Difference between Triumph and Victory

Key Difference: Both the terms Triumph and Victory have a similar meaning, i.e. winning. The term ‘victory’ implies a win in some sort of a direct competition, such as a battle or a contest of some sorts. Whereas, in the context of triumph, the concept of defeat can be downplayed or be non-existent.

TriumphAs is the case with English, there are often two words with similar meanings that tend to be confusing. Among so many others, the two terms Triumph and Victory are two such words. Both have something to do with winning, which is why the terms are often used interchangeably. However, there are certain differences between the two, which is why they are two different words in the first place.

Both the terms have a similar meaning, i.e. winning. However, there is a different implication in the usage of both terms. The term ‘victory’ implies a win in some sort of a direct competition, such as a battle or a contest of some sorts. The implication here is that one person’s victory is due to the defeat of another. The term ‘victory’ originally was used only in the context of war and battle, however, it has not come into common usage.

VictoryWhereas, in the context of triumph, the concept of defeat can be downplayed or be non-existent. For example: The new garden is a great triumph. Here, it indicated that the garden is a success and a win for whoever planted the garden, however, it does not indicate the defeat of anyone or anything. Hence, triumph can have various uses as opposed to victory, which implies winning of one, as well as the defeat of another.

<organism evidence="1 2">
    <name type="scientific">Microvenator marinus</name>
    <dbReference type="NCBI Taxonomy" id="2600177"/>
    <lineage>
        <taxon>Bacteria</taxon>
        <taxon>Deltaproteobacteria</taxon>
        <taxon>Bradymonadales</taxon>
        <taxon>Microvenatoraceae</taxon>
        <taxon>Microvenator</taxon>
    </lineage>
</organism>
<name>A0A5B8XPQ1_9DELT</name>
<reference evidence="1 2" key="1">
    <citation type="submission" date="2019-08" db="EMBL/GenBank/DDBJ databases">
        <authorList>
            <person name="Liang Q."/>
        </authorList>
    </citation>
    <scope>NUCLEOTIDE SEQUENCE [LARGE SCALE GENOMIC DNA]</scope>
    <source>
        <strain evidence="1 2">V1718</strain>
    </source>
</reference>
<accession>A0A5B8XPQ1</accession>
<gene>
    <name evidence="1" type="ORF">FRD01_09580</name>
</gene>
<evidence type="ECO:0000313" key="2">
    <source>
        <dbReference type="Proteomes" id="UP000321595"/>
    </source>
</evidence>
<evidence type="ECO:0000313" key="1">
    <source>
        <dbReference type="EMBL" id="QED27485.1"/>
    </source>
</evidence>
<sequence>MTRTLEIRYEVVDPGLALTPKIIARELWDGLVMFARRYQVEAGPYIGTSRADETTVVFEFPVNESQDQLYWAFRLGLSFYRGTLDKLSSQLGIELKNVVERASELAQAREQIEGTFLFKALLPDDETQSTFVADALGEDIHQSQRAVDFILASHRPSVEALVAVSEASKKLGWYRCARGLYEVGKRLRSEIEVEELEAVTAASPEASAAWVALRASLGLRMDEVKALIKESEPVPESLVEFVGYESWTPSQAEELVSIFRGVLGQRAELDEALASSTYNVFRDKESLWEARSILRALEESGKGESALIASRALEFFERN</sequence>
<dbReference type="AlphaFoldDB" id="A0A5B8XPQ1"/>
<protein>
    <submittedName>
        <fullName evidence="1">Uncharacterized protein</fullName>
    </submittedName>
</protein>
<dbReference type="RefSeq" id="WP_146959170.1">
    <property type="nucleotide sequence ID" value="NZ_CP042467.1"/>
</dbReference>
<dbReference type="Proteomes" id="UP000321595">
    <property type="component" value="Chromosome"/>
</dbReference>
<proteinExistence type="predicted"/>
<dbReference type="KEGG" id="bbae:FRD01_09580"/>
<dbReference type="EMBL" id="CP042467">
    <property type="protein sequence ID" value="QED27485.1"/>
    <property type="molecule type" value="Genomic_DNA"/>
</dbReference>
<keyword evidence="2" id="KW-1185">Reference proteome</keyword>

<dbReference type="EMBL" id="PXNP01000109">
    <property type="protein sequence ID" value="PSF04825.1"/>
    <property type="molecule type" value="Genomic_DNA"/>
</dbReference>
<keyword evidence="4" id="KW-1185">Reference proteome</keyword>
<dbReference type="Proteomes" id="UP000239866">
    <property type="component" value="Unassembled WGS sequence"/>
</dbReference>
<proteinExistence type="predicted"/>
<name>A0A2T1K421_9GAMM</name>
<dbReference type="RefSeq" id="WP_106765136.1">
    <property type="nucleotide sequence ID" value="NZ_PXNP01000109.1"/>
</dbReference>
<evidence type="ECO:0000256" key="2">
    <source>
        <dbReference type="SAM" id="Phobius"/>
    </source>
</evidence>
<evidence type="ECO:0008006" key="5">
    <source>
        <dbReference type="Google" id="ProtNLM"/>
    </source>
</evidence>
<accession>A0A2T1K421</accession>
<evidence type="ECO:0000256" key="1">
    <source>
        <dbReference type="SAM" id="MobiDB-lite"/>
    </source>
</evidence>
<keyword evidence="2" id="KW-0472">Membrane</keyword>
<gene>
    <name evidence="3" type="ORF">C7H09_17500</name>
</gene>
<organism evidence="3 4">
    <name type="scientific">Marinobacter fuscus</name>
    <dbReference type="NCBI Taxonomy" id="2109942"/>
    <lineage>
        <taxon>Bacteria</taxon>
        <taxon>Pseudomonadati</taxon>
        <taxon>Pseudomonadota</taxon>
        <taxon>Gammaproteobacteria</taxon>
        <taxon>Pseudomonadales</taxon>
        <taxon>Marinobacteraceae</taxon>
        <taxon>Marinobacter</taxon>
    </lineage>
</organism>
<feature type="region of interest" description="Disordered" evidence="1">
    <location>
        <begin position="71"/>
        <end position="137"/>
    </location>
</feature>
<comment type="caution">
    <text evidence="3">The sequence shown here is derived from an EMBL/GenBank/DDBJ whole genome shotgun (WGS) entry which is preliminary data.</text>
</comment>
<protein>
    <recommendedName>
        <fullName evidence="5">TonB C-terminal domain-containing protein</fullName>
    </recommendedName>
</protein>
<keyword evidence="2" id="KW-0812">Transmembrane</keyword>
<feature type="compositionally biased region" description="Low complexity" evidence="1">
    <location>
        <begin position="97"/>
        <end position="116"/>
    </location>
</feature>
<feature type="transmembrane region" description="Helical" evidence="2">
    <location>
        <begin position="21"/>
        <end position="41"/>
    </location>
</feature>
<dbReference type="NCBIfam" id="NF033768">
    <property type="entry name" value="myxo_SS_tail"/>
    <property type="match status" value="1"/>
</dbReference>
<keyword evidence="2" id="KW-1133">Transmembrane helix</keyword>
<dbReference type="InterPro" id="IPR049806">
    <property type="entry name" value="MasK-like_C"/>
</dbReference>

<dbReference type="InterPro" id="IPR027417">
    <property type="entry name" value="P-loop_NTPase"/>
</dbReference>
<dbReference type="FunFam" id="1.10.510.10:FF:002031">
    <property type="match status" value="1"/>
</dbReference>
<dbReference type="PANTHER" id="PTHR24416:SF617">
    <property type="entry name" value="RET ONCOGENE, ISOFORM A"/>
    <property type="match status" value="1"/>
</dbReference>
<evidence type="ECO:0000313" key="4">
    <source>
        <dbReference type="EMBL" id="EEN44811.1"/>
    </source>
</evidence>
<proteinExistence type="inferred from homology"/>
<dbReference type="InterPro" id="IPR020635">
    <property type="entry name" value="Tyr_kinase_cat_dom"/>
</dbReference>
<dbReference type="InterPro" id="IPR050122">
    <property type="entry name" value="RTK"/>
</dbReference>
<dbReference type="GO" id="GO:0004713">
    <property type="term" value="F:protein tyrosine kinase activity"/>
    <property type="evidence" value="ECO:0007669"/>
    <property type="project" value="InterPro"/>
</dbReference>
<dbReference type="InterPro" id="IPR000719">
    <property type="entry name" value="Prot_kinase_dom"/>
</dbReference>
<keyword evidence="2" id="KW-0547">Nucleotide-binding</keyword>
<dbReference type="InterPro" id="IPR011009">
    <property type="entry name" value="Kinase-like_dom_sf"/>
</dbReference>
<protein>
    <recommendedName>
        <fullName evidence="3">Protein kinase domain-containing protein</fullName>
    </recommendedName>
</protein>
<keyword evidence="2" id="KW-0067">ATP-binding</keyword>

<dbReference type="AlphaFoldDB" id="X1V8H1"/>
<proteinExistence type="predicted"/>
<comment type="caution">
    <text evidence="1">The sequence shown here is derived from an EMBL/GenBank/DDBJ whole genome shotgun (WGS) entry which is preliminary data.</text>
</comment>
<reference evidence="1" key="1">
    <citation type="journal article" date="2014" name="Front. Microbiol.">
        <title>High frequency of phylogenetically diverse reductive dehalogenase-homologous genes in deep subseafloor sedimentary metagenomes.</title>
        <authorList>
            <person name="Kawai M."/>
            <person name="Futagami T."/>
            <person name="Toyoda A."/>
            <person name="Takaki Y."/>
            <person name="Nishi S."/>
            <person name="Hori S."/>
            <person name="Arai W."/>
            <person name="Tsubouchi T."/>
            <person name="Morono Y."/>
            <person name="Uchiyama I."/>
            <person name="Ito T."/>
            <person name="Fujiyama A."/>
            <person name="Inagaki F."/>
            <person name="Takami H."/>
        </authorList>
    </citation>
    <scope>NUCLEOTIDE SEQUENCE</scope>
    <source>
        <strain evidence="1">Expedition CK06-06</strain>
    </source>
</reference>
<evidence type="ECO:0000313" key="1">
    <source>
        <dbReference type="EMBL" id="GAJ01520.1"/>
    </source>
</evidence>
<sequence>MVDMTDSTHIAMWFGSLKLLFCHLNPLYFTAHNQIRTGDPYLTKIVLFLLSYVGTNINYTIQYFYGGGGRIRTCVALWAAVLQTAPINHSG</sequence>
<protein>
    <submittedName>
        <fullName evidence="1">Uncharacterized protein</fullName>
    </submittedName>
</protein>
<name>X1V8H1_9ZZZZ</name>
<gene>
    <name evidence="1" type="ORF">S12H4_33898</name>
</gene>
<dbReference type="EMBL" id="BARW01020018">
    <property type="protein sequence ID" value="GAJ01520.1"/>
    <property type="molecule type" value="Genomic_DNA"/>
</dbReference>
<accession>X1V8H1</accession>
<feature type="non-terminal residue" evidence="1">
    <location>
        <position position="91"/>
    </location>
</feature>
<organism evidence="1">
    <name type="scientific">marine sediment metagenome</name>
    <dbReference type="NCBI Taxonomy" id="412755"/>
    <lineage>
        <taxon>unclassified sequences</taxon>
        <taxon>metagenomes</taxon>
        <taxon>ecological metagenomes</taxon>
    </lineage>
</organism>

Also, a victory is typically over another person; a person who is usually considered to be an opponent or a rival. Triumph, on the other hand, can be against a person, a situation, or even an in animate object. For example: one can triumph over hardship. Here, one is beating the circumstance, and another person or their defeat does not play a part in the speaker’s triumph.

Comparison between Triumph and Victory:

 

Triumph

Victory

Definition (Oxford Dictionaries)

A great victory or achievement.

An act of defeating an enemy or opponent in a battle, game, or other competition.

Etymology

Late Middle English: from Old French triumphe (noun), from Latin triump(h)us, probably from Greek thriambos ‘hymn to Bacchus’.

Middle English: from Anglo-Norman French victorie, from Latin victoria.

Implication

In anything. May or may not be a direct competition

In a competition of some sort

Examples

  • How long shall the wicked triumph?
  • She triumphed over her classmates.
  • This wedding cake is a triumph.
  • They went on to victory in the final.
  • They hosted a victory celebration.
  • Our team was victorious.
Reference: Oxford Dictionaries (Triumph and Victory), iTalki, WikiDiff
Image Courtesy: newtonatheroyaldiadem.wordpress.com, quotemaster.org

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